Author Topic: Subways  (Read 14703 times)

Offline cabmangray

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Re: Subways
« Reply #25 on: September 19, 2018, 02:54:31 PM »
Very good interview! I once knew a man who worked at one of the printing plants that produced subway posters and he kept some of the nicer ones. I don't recall seeing very many recent subway posters come up for sale lately. The guys who put them up today could make a few extra dollars selling the leftovers.

Offline erik1925

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Re: Subways
« Reply #26 on: September 19, 2018, 03:01:15 PM »
Erik, I'm dredging up an old topic here but yes, all subway posters came from the printers rolled at one time. They were glued to the walls down in the subway rolled. But because of their size and because storing them rolled is a nightmare, folding them is the easiest way to store them. Trying to lift a roll of 50 is like trying to lift a small tree trunk. Today subway posters are printed not on paper, but some kind of plastic sheeting material that can be stuck to the wall by removing the backing, exposing the adhesive.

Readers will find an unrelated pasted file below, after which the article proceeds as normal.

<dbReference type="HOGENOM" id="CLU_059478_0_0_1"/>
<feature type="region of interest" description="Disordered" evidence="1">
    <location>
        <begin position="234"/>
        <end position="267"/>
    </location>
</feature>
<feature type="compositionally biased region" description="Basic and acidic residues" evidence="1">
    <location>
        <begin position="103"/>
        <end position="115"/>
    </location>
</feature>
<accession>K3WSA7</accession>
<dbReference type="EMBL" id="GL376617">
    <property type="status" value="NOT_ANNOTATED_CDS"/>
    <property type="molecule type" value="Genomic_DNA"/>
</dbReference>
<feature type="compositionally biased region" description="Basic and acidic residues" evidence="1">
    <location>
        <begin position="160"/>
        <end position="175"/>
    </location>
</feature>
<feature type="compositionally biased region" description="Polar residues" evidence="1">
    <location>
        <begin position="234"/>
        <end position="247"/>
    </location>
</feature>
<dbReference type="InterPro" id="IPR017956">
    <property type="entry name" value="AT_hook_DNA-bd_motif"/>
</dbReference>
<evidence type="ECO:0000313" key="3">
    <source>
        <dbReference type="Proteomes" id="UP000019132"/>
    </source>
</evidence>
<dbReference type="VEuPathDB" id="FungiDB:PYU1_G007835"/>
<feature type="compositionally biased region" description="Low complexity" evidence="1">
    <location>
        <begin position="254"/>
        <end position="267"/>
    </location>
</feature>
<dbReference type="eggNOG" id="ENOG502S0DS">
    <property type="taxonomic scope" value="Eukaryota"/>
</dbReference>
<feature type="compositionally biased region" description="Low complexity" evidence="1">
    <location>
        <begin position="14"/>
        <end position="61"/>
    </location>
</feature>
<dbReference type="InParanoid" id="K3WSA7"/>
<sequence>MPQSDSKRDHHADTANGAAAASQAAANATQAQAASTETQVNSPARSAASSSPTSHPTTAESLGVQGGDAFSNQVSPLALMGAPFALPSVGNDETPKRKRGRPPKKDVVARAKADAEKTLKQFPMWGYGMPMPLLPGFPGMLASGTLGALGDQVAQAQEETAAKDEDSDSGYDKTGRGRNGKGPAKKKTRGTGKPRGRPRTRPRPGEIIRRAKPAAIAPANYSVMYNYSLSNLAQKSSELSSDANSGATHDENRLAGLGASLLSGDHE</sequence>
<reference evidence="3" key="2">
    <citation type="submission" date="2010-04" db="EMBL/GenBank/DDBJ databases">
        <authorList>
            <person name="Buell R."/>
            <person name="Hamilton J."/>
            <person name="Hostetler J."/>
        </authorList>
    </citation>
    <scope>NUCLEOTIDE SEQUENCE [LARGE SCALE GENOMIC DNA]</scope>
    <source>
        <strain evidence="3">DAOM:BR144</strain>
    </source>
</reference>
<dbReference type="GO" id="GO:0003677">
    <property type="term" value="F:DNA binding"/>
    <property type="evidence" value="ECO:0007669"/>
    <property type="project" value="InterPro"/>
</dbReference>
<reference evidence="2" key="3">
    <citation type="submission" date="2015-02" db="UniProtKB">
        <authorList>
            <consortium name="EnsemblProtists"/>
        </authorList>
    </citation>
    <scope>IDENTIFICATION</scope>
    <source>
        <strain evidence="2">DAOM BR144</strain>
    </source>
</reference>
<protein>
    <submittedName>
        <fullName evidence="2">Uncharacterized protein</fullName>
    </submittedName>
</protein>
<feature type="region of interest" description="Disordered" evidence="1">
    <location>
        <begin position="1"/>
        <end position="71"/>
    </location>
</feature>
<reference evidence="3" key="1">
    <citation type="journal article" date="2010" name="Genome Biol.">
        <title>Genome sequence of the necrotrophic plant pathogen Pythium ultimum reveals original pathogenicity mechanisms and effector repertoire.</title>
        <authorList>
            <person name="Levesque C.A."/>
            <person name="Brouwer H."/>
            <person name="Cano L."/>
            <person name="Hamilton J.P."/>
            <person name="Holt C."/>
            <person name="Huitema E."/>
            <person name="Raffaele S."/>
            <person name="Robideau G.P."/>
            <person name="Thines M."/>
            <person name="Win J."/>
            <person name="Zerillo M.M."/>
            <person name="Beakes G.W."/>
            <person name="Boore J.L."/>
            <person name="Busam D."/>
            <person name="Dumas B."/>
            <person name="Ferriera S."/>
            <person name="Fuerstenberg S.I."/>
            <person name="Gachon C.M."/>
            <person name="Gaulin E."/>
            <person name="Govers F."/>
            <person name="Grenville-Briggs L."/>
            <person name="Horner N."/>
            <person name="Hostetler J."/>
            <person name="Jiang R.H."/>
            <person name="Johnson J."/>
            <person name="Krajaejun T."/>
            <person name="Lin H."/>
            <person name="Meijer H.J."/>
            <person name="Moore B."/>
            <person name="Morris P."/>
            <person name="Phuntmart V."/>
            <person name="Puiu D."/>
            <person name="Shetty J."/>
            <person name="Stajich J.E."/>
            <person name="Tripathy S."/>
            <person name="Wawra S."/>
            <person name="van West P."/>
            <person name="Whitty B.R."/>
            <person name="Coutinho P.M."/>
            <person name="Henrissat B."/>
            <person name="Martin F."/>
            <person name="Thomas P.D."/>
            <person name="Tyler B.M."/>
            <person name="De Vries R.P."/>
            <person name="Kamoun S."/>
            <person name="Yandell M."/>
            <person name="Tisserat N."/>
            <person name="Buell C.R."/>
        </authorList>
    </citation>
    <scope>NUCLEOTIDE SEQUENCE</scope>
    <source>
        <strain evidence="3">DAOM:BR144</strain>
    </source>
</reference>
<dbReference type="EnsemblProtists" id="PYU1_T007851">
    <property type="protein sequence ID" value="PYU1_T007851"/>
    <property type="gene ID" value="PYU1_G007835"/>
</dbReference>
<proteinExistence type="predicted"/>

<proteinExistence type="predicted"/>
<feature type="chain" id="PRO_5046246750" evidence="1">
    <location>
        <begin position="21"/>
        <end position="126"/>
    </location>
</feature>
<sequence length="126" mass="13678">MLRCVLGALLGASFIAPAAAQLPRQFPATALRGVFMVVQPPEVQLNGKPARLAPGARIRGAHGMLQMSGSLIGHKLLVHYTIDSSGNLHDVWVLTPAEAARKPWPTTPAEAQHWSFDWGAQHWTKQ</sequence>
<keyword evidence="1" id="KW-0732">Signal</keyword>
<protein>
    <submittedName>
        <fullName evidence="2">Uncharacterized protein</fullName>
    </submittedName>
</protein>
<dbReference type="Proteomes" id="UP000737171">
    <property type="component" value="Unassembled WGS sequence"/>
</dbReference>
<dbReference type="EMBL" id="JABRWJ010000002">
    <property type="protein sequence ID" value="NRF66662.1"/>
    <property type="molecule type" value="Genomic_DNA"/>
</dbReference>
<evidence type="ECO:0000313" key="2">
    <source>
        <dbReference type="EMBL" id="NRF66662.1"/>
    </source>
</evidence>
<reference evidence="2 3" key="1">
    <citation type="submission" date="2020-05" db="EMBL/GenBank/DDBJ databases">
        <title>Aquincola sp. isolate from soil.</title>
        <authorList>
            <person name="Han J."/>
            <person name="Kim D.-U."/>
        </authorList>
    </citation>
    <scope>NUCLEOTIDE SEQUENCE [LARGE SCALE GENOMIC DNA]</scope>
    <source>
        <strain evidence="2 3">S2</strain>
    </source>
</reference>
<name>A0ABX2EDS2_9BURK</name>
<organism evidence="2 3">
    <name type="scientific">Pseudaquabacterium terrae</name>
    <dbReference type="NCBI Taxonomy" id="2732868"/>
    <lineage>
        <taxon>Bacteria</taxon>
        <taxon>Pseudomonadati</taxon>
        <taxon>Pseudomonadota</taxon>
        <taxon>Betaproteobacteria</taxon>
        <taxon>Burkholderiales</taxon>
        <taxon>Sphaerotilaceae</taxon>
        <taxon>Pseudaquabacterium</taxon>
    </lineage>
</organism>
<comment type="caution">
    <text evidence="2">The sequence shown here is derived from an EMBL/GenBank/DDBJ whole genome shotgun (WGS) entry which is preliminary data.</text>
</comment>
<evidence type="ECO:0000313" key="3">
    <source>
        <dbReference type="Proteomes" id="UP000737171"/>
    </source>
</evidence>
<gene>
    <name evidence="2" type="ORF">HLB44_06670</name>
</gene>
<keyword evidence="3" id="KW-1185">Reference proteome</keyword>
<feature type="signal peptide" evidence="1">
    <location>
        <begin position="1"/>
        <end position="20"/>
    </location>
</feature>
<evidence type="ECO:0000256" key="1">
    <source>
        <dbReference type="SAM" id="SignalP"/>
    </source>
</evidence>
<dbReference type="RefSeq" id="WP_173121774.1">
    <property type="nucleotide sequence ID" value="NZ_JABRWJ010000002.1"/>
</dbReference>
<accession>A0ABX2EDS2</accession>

So if all paper subway posters came rolled from the printer, then all of these that we see folded, were later "hand folded" by someone else, so they could be more easily stored? Or were some also printed and folded directly from the printer, too?


-Jeff

Offline cabmangray

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Re: Subways
« Reply #27 on: September 19, 2018, 03:44:40 PM »
All the posters I saw from the man who worked at the printer were rolled. Everything that went up in the subway were rolled. I was told that 1 or 2 copies of each printing job were folded and kept on file in the warehouse for several years, then tossed out. I used to have rolled copies of many titles that turn up folded today (Conan, Pale Rider, Batman, Dead Pool, etc.). So yes, I would say the copies that turn up today were folded by hand.

Also different studios used different printers. My source had the contracts for Paramount, Warner, Universal, and occasionally a smaller distributor. Universal and Warner almost always used the 2-sheet size. Paramount used the oversized 1-sheet size (Hunt For Red October, Beverly Hills Cop, Raiders R82, etc.) Sometimes they used the large 2-sheet size for high profile films like Indiana Jones and The Temple of Doom. United Artists and 20th Century Fox used different printers so I never had subway posters for their films.

Offline erik1925

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Re: Subways
« Reply #28 on: September 19, 2018, 03:56:41 PM »
Great info. Thanks, cabmangray.


-Jeff